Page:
This is not just a practical matter, but to do with the ways that buildings carry meanings ("the wellspring of the imagination comes from climate"). "A great example is the Pantheon in Rome, just stunning, so brilliant", where a large circular hole is placed at the top of the dome, which lets out smoke and lets in a thick shaft of sunlight. It's not something you would do somewhere wetter or colder, but here it also represents "the axis mundi, the sky hitting the Earth – there are so many layers".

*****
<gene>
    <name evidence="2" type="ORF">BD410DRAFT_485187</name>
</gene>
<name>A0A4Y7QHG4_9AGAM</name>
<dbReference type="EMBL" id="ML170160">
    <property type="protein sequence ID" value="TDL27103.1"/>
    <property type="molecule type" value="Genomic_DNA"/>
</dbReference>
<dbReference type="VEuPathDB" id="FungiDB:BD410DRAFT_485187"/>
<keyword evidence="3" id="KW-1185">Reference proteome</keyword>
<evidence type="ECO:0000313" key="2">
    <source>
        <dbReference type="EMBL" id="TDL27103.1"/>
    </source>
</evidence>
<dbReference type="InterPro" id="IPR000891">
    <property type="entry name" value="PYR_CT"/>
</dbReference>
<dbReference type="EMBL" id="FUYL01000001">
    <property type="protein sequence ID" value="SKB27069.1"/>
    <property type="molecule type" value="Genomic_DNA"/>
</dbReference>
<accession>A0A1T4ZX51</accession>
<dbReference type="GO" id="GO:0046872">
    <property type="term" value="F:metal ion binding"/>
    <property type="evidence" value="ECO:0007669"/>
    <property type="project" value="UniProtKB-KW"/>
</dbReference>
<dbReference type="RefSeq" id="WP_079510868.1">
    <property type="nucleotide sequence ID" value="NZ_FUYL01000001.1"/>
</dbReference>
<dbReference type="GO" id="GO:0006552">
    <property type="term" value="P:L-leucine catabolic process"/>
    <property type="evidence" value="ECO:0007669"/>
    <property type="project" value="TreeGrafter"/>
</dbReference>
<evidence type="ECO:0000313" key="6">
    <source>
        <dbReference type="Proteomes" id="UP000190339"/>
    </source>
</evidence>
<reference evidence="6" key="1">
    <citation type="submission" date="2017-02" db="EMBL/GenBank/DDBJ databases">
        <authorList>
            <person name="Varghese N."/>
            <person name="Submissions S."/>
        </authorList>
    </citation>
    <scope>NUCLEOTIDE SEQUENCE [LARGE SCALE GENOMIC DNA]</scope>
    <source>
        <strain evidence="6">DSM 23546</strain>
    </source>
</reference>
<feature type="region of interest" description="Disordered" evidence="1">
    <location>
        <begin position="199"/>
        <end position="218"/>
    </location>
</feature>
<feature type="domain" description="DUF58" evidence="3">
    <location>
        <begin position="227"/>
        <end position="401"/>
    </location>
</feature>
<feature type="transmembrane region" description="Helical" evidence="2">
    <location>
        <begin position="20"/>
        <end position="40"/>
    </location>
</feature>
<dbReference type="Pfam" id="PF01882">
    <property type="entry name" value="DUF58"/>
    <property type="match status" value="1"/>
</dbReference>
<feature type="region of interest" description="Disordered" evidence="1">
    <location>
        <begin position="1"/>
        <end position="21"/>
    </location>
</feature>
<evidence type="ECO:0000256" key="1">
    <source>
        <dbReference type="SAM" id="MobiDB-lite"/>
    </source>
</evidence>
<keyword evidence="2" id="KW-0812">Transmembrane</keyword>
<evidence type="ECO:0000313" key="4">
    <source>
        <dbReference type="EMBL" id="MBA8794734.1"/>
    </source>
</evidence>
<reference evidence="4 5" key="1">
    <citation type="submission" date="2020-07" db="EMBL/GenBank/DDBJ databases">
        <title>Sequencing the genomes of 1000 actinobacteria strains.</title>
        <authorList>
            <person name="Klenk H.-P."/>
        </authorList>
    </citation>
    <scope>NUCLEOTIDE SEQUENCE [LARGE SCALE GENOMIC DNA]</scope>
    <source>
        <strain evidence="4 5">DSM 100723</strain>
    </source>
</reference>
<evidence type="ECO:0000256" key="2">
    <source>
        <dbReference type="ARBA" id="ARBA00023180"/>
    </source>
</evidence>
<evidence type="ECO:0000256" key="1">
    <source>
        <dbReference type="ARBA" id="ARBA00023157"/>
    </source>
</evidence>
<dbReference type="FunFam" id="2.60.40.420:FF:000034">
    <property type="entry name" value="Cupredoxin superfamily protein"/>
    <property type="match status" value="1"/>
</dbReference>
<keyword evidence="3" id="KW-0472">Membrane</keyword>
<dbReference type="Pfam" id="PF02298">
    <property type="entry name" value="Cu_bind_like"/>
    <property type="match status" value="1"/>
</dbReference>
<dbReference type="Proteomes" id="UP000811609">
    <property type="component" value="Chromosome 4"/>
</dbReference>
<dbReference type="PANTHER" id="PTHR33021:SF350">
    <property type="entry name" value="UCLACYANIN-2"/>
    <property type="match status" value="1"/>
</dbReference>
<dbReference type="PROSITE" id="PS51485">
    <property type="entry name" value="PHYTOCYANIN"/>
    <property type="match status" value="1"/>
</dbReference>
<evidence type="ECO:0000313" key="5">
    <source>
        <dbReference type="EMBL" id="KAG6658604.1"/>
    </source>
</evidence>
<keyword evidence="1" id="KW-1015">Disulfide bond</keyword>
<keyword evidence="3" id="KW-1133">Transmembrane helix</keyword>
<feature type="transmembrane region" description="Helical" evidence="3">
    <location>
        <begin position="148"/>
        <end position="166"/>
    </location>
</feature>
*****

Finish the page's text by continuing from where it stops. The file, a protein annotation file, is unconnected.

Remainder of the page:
Correa was ahead of his time in other ways. His Hindustan-Lever pavilion, for the 1961 international trade fair in Delhi, was a multifaceted structure resembling a piece of crumpled paper that seems to foreshadow the work of Frank Gehry. It wasn't a line he pursued further, however, and after making due recognition that Gehry is not just about funny shapes, he explains: "We understand space in four directions, and the rectangle is something very basic to us. The Vedics, for example, knew that the Earth was round, but they represented it as a square. So when you go into a five-sided room for the first time it's exciting, but if you do it repeatedly you destroy the surprise. The more you change things, the more they stay the same."